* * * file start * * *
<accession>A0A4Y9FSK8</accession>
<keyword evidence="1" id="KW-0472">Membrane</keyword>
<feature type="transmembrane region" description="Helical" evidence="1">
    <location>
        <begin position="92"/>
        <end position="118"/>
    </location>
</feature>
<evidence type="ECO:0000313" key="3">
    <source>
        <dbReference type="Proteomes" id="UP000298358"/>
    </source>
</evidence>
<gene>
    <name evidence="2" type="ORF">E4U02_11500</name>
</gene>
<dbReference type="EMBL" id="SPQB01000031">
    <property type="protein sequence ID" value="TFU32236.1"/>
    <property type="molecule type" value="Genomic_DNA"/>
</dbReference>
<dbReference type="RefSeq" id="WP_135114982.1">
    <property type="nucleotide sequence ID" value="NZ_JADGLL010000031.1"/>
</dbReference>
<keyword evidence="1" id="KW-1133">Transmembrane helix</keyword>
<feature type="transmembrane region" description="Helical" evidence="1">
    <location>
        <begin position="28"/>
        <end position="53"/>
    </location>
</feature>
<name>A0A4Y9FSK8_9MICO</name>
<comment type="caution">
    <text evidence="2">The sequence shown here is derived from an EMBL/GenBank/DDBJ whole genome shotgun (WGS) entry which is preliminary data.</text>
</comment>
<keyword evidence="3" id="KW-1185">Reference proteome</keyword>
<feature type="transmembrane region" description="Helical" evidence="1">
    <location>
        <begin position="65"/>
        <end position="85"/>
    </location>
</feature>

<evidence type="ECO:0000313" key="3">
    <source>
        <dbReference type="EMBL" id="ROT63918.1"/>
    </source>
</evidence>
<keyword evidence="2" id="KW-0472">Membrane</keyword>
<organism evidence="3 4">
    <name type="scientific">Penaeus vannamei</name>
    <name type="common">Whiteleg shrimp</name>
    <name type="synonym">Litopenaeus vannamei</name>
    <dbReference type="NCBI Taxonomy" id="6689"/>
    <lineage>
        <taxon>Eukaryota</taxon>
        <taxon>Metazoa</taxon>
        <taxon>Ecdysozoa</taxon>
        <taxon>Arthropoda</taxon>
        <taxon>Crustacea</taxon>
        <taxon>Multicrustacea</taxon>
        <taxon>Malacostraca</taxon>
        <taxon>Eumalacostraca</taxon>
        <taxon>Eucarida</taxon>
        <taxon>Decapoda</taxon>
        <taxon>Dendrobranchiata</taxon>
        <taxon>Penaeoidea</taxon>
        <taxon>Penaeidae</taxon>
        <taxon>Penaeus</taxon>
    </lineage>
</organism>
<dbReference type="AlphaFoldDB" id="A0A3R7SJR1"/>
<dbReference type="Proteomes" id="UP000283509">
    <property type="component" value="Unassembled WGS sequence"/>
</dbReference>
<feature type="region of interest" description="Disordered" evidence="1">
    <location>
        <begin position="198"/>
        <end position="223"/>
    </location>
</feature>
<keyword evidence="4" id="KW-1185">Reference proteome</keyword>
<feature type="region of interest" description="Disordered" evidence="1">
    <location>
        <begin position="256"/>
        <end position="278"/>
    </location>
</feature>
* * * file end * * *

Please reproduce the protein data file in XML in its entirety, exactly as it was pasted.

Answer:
<accession>A0A4Y9FSK8</accession>
<keyword evidence="1" id="KW-0472">Membrane</keyword>
<feature type="transmembrane region" description="Helical" evidence="1">
    <location>
        <begin position="92"/>
        <end position="118"/>
    </location>
</feature>
<evidence type="ECO:0000313" key="3">
    <source>
        <dbReference type="Proteomes" id="UP000298358"/>
    </source>
</evidence>
<gene>
    <name evidence="2" type="ORF">E4U02_11500</name>
</gene>
<dbReference type="EMBL" id="SPQB01000031">
    <property type="protein sequence ID" value="TFU32236.1"/>
    <property type="molecule type" value="Genomic_DNA"/>
</dbReference>
<dbReference type="RefSeq" id="WP_135114982.1">
    <property type="nucleotide sequence ID" value="NZ_JADGLL010000031.1"/>
</dbReference>
<keyword evidence="1" id="KW-1133">Transmembrane helix</keyword>
<feature type="transmembrane region" description="Helical" evidence="1">
    <location>
        <begin position="28"/>
        <end position="53"/>
    </location>
</feature>
<name>A0A4Y9FSK8_9MICO</name>
<comment type="caution">
    <text evidence="2">The sequence shown here is derived from an EMBL/GenBank/DDBJ whole genome shotgun (WGS) entry which is preliminary data.</text>
</comment>
<keyword evidence="3" id="KW-1185">Reference proteome</keyword>
<feature type="transmembrane region" description="Helical" evidence="1">
    <location>
        <begin position="65"/>
        <end position="85"/>
    </location>
</feature>

<evidence type="ECO:0000313" key="3">
    <source>
        <dbReference type="EMBL" id="ROT63918.1"/>
    </source>
</evidence>
<keyword evidence="2" id="KW-0472">Membrane</keyword>
<organism evidence="3 4">
    <name type="scientific">Penaeus vannamei</name>
    <name type="common">Whiteleg shrimp</name>
    <name type="synonym">Litopenaeus vannamei</name>
    <dbReference type="NCBI Taxonomy" id="6689"/>
    <lineage>
        <taxon>Eukaryota</taxon>
        <taxon>Metazoa</taxon>
        <taxon>Ecdysozoa</taxon>
        <taxon>Arthropoda</taxon>
        <taxon>Crustacea</taxon>
        <taxon>Multicrustacea</taxon>
        <taxon>Malacostraca</taxon>
        <taxon>Eumalacostraca</taxon>
        <taxon>Eucarida</taxon>
        <taxon>Decapoda</taxon>
        <taxon>Dendrobranchiata</taxon>
        <taxon>Penaeoidea</taxon>
        <taxon>Penaeidae</taxon>
        <taxon>Penaeus</taxon>
    </lineage>
</organism>
<dbReference type="AlphaFoldDB" id="A0A3R7SJR1"/>
<dbReference type="Proteomes" id="UP000283509">
    <property type="component" value="Unassembled WGS sequence"/>
</dbReference>
<feature type="region of interest" description="Disordered" evidence="1">
    <location>
        <begin position="198"/>
        <end position="223"/>
    </location>
</feature>
<keyword evidence="4" id="KW-1185">Reference proteome</keyword>
<feature type="region of interest" description="Disordered" evidence="1">
    <location>
        <begin position="256"/>
        <end position="278"/>
    </location>
</feature>